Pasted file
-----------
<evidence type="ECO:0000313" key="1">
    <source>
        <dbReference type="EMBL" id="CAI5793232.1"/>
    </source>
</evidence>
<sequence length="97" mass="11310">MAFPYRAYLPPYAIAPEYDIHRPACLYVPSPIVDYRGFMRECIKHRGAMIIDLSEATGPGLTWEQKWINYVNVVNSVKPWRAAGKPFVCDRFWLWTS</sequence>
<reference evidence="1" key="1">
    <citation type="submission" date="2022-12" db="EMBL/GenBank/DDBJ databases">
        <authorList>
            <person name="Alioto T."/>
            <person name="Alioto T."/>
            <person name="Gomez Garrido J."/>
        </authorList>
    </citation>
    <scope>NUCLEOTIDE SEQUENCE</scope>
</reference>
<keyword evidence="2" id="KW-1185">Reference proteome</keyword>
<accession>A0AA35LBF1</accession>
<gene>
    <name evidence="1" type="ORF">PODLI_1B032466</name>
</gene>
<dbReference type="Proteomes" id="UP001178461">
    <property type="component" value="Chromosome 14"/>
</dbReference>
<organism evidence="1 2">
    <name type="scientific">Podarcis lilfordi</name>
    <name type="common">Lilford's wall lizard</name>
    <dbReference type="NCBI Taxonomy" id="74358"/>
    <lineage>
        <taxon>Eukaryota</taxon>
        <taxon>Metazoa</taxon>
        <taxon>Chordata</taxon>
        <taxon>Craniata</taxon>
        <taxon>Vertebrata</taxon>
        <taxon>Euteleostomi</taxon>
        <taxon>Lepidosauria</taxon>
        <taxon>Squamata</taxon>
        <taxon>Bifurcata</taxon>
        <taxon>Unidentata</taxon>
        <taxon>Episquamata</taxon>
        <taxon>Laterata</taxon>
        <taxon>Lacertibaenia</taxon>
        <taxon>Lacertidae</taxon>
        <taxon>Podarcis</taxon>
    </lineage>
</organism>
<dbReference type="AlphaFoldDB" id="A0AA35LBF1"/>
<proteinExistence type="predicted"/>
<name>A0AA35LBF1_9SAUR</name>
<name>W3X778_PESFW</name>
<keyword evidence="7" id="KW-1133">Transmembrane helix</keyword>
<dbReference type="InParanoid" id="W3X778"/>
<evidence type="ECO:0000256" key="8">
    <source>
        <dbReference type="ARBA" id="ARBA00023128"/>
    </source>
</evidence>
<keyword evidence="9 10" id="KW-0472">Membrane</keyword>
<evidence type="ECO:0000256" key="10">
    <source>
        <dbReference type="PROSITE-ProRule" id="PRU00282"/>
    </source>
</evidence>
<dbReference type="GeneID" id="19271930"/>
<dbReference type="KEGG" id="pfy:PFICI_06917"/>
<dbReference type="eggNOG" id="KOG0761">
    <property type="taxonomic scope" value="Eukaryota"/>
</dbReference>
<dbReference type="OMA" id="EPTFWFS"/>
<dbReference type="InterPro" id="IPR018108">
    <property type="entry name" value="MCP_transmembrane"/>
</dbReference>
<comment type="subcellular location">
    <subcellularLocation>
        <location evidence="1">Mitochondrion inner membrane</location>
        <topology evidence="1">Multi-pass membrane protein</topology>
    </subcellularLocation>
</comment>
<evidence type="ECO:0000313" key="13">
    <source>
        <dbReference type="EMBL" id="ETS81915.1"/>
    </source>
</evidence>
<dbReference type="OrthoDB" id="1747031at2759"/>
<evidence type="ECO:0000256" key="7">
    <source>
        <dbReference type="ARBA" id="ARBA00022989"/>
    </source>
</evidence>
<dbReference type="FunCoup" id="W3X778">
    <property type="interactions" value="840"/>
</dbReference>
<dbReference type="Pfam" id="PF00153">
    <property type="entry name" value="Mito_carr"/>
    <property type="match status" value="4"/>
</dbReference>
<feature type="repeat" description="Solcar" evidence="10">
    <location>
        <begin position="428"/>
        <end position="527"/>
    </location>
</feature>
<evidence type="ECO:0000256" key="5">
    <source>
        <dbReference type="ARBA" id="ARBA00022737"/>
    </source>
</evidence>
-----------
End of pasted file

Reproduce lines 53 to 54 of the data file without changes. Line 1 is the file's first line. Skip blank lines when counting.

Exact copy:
<evidence type="ECO:0000256" key="8">
    <source>